Choose the Right Appraiser

It is not always the attorney who chooses the appraiser.  Certainly, you will want to seek the advice of your lawyer, but if he or she does not know who would be best, do your homework.  Appraisers come with various levels of expertise and abilities.  You should know how experienced, educated, and trained your appraiser is.  Most importantly, choose someone who has been appraising in your area for a long period of time.  Knowing the market is the biggest criteria when choosing an appraiser.

You will want to find an appraiser who has had expert witness experience.  In other words, find someone who knows how to handle him or herself on the witness stand.  The best appraiser in the world can ruin a case if he or she cannot present well in front of a judge or jury.

Finally, many divorces never go to trial.  Find an appraiser who is willing to do the appraisal report for one fee and a separate billing for retainer and/or testimony.  Your overall costs will be much lower using this payment model.

Be Involved in the Appraisal Process

You do not have to be at the home or property when the appraiser inspects, but it is advised.  You know the real estate best and being there can assist the appraiser in getting the most accurate information he or she will be relying on for value.  Also, if you know of comparable homes which have recently sold in your neighborhood, you may wish to bring them to the attention of the appraiser.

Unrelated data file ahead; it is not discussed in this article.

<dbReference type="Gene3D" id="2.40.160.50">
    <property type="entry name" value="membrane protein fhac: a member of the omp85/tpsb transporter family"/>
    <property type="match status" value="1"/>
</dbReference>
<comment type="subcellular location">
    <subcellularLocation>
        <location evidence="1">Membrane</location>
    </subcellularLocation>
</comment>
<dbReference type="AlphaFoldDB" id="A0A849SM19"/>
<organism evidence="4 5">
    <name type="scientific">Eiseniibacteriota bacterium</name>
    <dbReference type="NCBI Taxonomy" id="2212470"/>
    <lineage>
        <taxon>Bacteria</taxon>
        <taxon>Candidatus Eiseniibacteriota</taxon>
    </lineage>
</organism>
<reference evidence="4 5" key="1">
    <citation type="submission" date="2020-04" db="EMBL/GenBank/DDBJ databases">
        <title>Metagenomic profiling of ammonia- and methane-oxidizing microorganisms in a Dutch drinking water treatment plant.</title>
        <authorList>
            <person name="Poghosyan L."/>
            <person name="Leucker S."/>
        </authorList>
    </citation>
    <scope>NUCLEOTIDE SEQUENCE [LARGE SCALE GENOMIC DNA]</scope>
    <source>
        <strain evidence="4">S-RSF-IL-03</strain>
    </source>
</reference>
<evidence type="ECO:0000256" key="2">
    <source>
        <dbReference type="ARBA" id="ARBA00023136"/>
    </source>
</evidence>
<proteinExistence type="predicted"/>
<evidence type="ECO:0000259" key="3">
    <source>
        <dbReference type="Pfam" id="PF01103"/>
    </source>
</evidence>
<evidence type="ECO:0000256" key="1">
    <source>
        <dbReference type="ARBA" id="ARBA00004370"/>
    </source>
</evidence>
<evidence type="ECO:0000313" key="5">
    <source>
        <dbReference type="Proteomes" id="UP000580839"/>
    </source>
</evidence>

Check the Appraisal for Accuracy

You and your attorney should look over the appraisal report for accuracy.  Appraisers are only human and do make mistakes.  If you have a sprinkler system, but you do not see it listed on the report, communicate that.  Do not wait for a deposition or trial for these things to come up.  You do not want the other side challenging the integrity of the appraiser for small things.  This can hurt the overall credibility of the case.

Communicate with the Appraiser Openly and Often

Appraisers are not used to talking to home owners once they have left the inspection.  This is because a large majority of appraisals are completed for lending purposes and there are convoluted laws regarding communication with the borrower.  This is not the case in a divorce situation, however.  An appraiser should remain an unbiased, disinterested, third-party—of course—but they can be a sounding board and a source of information regarding the market, your home, and your property’s value.

Summary

For over 20 years, Dustin Harris has been an appraiser in the Eastern Idaho market.  His experience with attorneys and litigation work is extensive.  He will remain neutral and respectful of both sides and is a professional in every aspect of this difficult process.

If you have any questions or items we can help you with, do not hesitate to call our office.  The precarious road through the divorce process should not be traveled alone.